12.13. 16. Meanwhile I conceive this, O my God, when I hear Your Scripture speak, saying, In the beginning God made heaven and earth; but the earth was invisible and without form, and darkness was upon the deep, and not stating on what day Thou created these things. Thus, meanwhile, do I conceive, that it is on account of that heaven of heavens, that intellectual heaven, where to understand is to know all at once - not in part, not darkly, not through a glass, 1 Corinthians 13:12 but as a whole, in manifestation, face to face; not this thing now, that anon, but (as has been said) to know at once without any change of times; and on account of the invisible and formless earth, without any change of times; which change is wont to have this thing now, that anon, because, where there is no form there can be no distinction between this or that;- it is, then, on account of these two - a primitively formed, and a wholly formless; the one heaven, but the heaven of heavens, the other earth, but the earth invisible and formless - on account of these two do I meanwhile conceive that Your Scripture said without mention of days, In the beginning God created the heaven and the earth. For immediately it added of what earth it spoke. And when on the second day the firmament is recorded to have been created, and called heaven, it suggests to us of which heaven He spoke before without mention of days. 13.1. 1. I Call upon You, my God, my mercy, who made me, and who did not forget me, though forgetful of You. I call You into my soul, which by the desire which Thou inspirest in it Thou preparest for Your reception. Do not Thou forsake me calling upon You, who anticipated me before I called, and importunately urged with manifold calls that I should hear You from afar, and be converted, and call upon You who called me. For Thou, O Lord, have blotted out all my evil deserts, that You might not repay into my hands wherewith I have fallen from You, and You have anticipated all my good deserts, that You might repay into Your hands wherewith You made me; because before I was, You were, nor was I [anything] to which You might grant being. And yet behold, I am, out of Your goodness, anticipating all this which You have made me, and of which You have made me. For neither had Thou stood in need of me, nor am I such a good as to be helpful unto You, my Lord and God; not that I may so serve You as though You were fatigued in working, or lest Your power may be less if lacking my assistance nor that, like the land, I may so cultivate You that You would be uncultivated did I cultivate You not but that I may serve and worship You, to the end that I may have well-being from You; from whom it is that I am one susceptible of well-being. 13.2. 2. For of the plenitude of Your goodness Your creature subsists, that a good, which could profit You nothing, nor though of You was equal to You, might yet be, since it could be made of You. For what did heaven and earth, which You made in the beginning, deserve of You? Let those spiritual and corporeal natures, which Thou in Your wisdom made, declare what they deserve of You to depend thereon - even the inchoate and formless, each in its own kind, either spiritual or corporeal, going into excess, and into remote unlikeness unto You (the spiritual, though formless, more excellent than if it were a formed body; and the corporeal, though formless, more excellent than if it were altogether nothing), and thus they as formless would depend upon Your Word, unless by the same Word they were recalled to Your Unity, and endued with form, and from You, the one sovereign Good, were all made very good. How have they deserved of You, that they should be even formless, since they would not be even this except from You? 3. How has corporeal matter deserved of You, to be even invisible and formless, Genesis 1:2 since it were not even this had Thou not made it; and therefore since it was not, it could not deserve of You that it should be made? Or how could the inchoate spiritual creature deserve of You, that even it should flow darksomely like the deep - unlike You, had it not been by the same Word turned to that by Whom it was created, and by Him so enlightened become light, although not equally, yet conformably to that Form which is equal unto You? For as to a body, to be is not all one with being beautiful, for then it could not be deformed; so also to a created spirit, to live is not all one with living wisely, for then it would be wise unchangeably. But it is good for it always to hold fast unto You, lest, in turning from You, it lose that light which it has obtained in turning to You, and relapse into a light resembling the darksome deep. For even we ourselves, who in respect of the soul are a spiritual creature, having turned away from You, our light, were in that life sometimes darkness; Ephesians 5:8 and do labour amidst the remains of our darkness, until in Your Only One we become Your righteousness, like the mountains of God. For we have been Your judgments, which are like the great deep. 13.3. 4. But what Thou said in the beginning of the creation, Let there be light, and there was light, Genesis 1:3 I do not unfitly understand of the spiritual creature; because there was even then a kind of life, which You might illuminate. But as it had not deserved of You that it should be such a life as could be enlightened, so neither, when it already was, has it deserved of You that it should be enlightened. For neither could its formlessness be pleasing unto You, unless it became light - not by merely existing, but by beholding the illuminating light, and cleaving unto it; so also, that it lives, and lives happily, it owes to nothing whatsoever but to Your grace; being converted by means of a better change unto that which can be changed neither into better nor into worse; the which Thou only art because Thou only simply art, to whom it is not one thing to live, another to live blessedly, since You are Yourself Your own Blessedness. 13.4. 5. What, therefore, could there be wanting unto Your good, which You Yourself art, although these things had either never been, or had remained formless - the which You made not out of any want, but out of the plenitude of Your goodness, restraining them and converting them to form not as though Your joy were perfected by them? For to You, being perfect, their imperfection is displeasing, and therefore were they perfected by You, and were pleasing unto You; but not as if You were imperfect, and were to be perfected in their perfection. For Your good Spirit was borne over the waters, Genesis 1:2 not borne up by them as if He rested upon them. For those in whom Your good Spirit is said to rest, Numbers 11:25 He causes to rest in Himself. But Your incorruptible and unchangeable will, which in itself is all-sufficient for itself, was borne over that life which You had made, to which to live is not all one with living happily, since, flowing in its own darkness, it lives also; for which it remains to be converted unto Him by whom it was made, and to live more and more by the fountain of life, and in His light to see light, and to be perfected, and enlightened, and made happy. 13.5. 6. Behold now, the Trinity appears unto me in an enigma, which Thou, O my God, art, since Thou, O Father, in the Beginning of our wisdom - Which is Your Wisdom, born of Yourself, equal and co-eternal unto You - that is, in Your Son, hast created heaven and earth. Many things have we said of the heaven of heavens, and of the earth invisible and formless, and of the darksome deep, in reference to the wandering defects of its spiritual deformity, were it not converted unto Him from whom was its life, such as it was, and by His enlightening became a beauteous life, and the heaven of that heaven which was afterwards set between water and water. And under the name of God, I now held the Father, who made these things; and under the name of the Beginning, the Son, in whom He made these things; and believing, as I did, that my God was the Trinity, I sought further in His holy words, and behold, Your Spirit was borne over the waters. Behold the Trinity, O my God, Father, Son, and Holy Ghost - the Creator of all creation. 13.6. 7. But what was the cause, O Thou true-speaking Light? Unto You do I lift up my heart, let it not teach me vain things; disperse its darkness, and tell me, I beseech You, by our mother charity, tell me, I beseech You, the reason why, after the mention of heaven, and of the earth invisible and formless, and darkness upon the deep, Your Scripture should then at length mention Your Spirit? Was it because it was meet that it should be spoken of Him that He was borne over, and this could not be said, unless that were first mentioned over which Your Spirit may be understood to have been borne? For neither was He borne over the Father, nor the Son, nor could it rightly be said that He was borne over if He were borne over nothing. That, therefore, was first to be spoken of over which He might be borne; and then He, whom it was not meet to mention otherwise than as having been borne. Why, then, was it not meet that it should otherwise be mentioned of Him, than as having been borne over? 13.7. 8. Hence let him that is able now follow Your apostle with his understanding where he thus speaks, because Your love is shed abroad in our hearts by the Holy Ghost, which is given unto us; Romans 5:5 and where, concerning spiritual gifts, he teaches and shows unto us a more excellent way of charity; and where he bows his knees unto You for us, that we may know the super-eminent knowledge of the love of Christ. Ephesians 3:14-19 And, therefore, from the beginning was He super-eminently borne above the waters. To whom shall I tell this? How speak of the weight of lustful desires, pressing downwards to the steep abyss? And how charity raises us up again, through Your Spirit which was borne over the waters? To whom shall I tell it? How tell it? For neither are there places in which we are merged and emerge. What can be more like, and yet more unlike? They be affections, they be loves; the filthiness of our spirit flowing away downwards with the love of cares, and the sanctity of Yours raising us upwards by the love of freedom from care; that we may lift our hearts unto You where Your Spirit is borne over the waters; and that we may come to that pre-eminent rest, when our soul shall have passed through the waters which have no substance. 13.8. 9. The angels fell, the soul of man fell and they have thus indicated the abyss in that dark deep, ready for the whole spiritual creation, unless You had said from the beginning, Let there be light, and there had been light, and every obedient intelligence of Your celestial City had cleaved to You, and rested in Your Spirit, which unchangeably is borne over everything changeable. Otherwise, even the heaven of heavens itself would have been a darksome deep, whereas now it is light in the Lord. For even in that wretched restlessness of the spirits who fell away, and, when unclothed of the garments of Your light, discovered their own darkness, dost Thou sufficiently disclose how noble You have made the rational creature; to which nought which is inferior to You will suffice to yield a happy rest, and so not even herself. For Thou, O our God, shall enlighten our darkness; from You are derived our garments of light, and then shall our darkness be as the noonday. Give Yourself unto me, O my God, restore Yourself unto me; behold, I love You, and if it be too little, let me love You more strongly. I cannot measure my love, so that I may come to know how much there is yet wanting in me, ere my life run into Your embracements, and not be turned away until it be hidden in the secret place of Your Presence. This only I know, that woe is me except in You - not only without, but even also within myself; and all plenty which is not my God is poverty to me. 13.9. 10. But was not either the Father or the Son borne over the waters? If we understand this to mean in space, as a body, then neither was the Holy Spirit; but if the incommutable super-eminence of Divinity above everything mutable, then both Father, and Son, and Holy Ghost were borne over the waters. Why, then, is this said of Your Spirit only? Why is it said of Him alone? As if He had been in place who is not in place, of whom only it is written, that He is Your gift? In Your gift we rest; there we enjoy You. Our rest is our place. Love lifts us up there, and Your good Spirit lifts our lowliness from the gates of death. In Your good pleasure lies our peace. The body by its own weight gravitates towards its own place. Weight goes not downward only, but to its own place. Fire tends upwards, a stone downwards. They are propelled by their own weights, they seek their own places. Oil poured under the water is raised above the water; water poured upon oil sinks under the oil. They are propelled by their own weights, they seek their own places. Out of order, they are restless; restored to order, they are at rest. My weight is my love; by it am I borne wherever I am borne. By Your Gift we are inflamed, and are borne upwards; we wax hot inwardly, and go forwards. We ascend Your ways that be in our heart, and sing a song of degrees; we glow inwardly with Your fire, with Your good fire, and we go, because we go upwards to the peace of Jerusalem; for glad was I when they said to me, Let us go into the house of the Lord. There has Your good pleasure placed us, that we may desire no other thing than to dwell there forever. 13.10. 11. Happy creature, which, though in itself it was other than You, has known no other state than that as soon as it was made, it was, without any interval of time, by Your Gift, which is borne over everything mutable, raised up by that calling whereby Thou said, Let there be light, and there was light. Whereas in us there is a difference of times, in that we were darkness, and are made light; Ephesians 5:8 but of that it is only said what it would have been had it not been enlightened. And this is so spoken as if it had been fleeting and darksome before; that so the cause whereby it was made to be otherwise might appear - that is to say, being turned to the unfailing Light it might become light. Let him who is able understand this; and let him who is not, ask of You. Why should he trouble me, as if I could enlighten any man that comes into the world? 13.11. 12. Which of us understands the Almighty Trinity? And yet which speaks not of It, if indeed it be It? Rare is that soul which, while it speaks of It, knows what it speaks of. And they contend and strive, but no one without peace sees that vision. I could wish that men would consider these three things that are in themselves. These three are far other than the Trinity; but I speak of things in which they may exercise and prove themselves, and feel how far other they be. But the three things I speak of are, To Be, to Know, and to Will. For I Am, and I Know, and I Will; I Am Knowing and Willing; and I Know myself to Be and to Will; and I Will to Be and to Know. In these three, therefore, let him who can see how inseparable a life there is - even one life, one mind, and one essence; finally, how inseparable is the distinction, and yet a distinction. Surely a man has it before him; let him look into himself, and see, and tell me. But when he discovers and can say anything of these, let him not then think that he has discovered that which is above these Unchangeable, which Is unchangeably, and Knows unchangeably, and Wills unchangeably. And whether on account of these three there is also, where they are, a Trinity; or whether these three be in Each, so that the three belong to Each; or whether both ways at once, wondrously, simply, and vet diversely, in Itself a limit unto Itself, yet illimitable; whereby It is, and is known unto Itself, and suffices to Itself, unchangeably the Self-same, by the abundant magnitude of its Unity - who can readily conceive? Who in any wise express it? Who in any way rashly pronounce thereon? 13.12. 13. Proceed in your confession, say to the Lord your God, O my faith, Holy, Holy, Holy, O Lord my God, in Your name have we been baptized, Father, Son, and Holy Ghost, in Your name do we baptize, Father, Son, and Holy Ghost, Matthew 28:19 because among us also in His Christ did God make heaven and earth, namely, the spiritual and carnal people of His Church. Yea, and our earth, before it received the form of doctrine, Romans 6:17 was invisible and formless, and we were covered with the darkness of ignorance. For Thou correctest man for iniquity, and Your judgments are a great deep. But because Your Spirit was borne over the waters, Genesis 1:3 Your mercy forsook not our misery, and Thou said, Let there be light, Repent, for the kingdom of heaven is at hand. Matthew 3:2 Repent, let there be light. And because our soul was troubled within us, we remembered You, O Lord, from the land of Jordan, and that mountain equal unto Yourself, but little for our sakes; and upon our being displeased with our darkness, we turned unto You, and there was light. And, behold, we were sometimes darkness, but now light in the Lord. Ephesians 5:8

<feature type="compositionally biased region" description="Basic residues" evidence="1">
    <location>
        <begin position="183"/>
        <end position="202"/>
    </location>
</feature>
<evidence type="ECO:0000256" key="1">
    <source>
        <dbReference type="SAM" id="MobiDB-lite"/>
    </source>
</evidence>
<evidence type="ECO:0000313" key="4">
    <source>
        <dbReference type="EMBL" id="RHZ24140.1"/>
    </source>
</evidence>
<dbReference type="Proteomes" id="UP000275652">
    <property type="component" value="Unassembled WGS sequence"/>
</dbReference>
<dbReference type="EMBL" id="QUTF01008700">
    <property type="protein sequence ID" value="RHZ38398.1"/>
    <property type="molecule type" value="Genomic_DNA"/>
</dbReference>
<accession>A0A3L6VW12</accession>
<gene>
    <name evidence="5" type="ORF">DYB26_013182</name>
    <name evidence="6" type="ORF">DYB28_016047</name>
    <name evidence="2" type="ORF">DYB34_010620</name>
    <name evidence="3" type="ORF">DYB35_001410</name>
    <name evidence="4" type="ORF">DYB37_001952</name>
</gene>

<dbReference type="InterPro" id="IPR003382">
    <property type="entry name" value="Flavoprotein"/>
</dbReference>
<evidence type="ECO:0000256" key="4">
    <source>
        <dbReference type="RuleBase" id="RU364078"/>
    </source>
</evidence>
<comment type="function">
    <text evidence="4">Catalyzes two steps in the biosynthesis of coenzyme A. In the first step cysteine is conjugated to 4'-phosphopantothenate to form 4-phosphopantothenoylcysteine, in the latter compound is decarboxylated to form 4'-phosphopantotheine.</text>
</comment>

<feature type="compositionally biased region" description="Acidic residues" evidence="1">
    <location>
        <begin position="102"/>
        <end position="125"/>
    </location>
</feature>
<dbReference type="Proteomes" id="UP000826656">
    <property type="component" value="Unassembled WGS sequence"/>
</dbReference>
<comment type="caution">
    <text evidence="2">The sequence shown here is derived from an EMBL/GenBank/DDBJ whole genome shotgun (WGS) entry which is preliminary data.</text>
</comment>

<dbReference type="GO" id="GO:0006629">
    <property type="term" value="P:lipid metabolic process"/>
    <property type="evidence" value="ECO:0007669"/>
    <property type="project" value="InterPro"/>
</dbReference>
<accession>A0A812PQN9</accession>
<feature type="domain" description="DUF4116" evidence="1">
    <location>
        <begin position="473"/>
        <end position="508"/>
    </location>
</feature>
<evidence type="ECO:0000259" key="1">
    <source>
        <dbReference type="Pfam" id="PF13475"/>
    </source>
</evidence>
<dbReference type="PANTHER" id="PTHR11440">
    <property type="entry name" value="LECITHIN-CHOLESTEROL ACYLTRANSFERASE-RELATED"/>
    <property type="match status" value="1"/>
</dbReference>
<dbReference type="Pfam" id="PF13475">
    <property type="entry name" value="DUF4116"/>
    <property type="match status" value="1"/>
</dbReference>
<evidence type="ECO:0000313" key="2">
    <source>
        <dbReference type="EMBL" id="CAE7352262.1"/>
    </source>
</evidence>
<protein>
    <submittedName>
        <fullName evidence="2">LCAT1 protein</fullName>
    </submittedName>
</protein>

4. Augustine, Commentary On Genesis, 1.1.1, 1.9.15 (4th cent. CE - 5th cent. CE)  Tagged with subjects: •genesis, augustine on first six days in Found in books: Hoenig (2018), Plato's Timaeus and the Latin Tradition, 237, 238, 239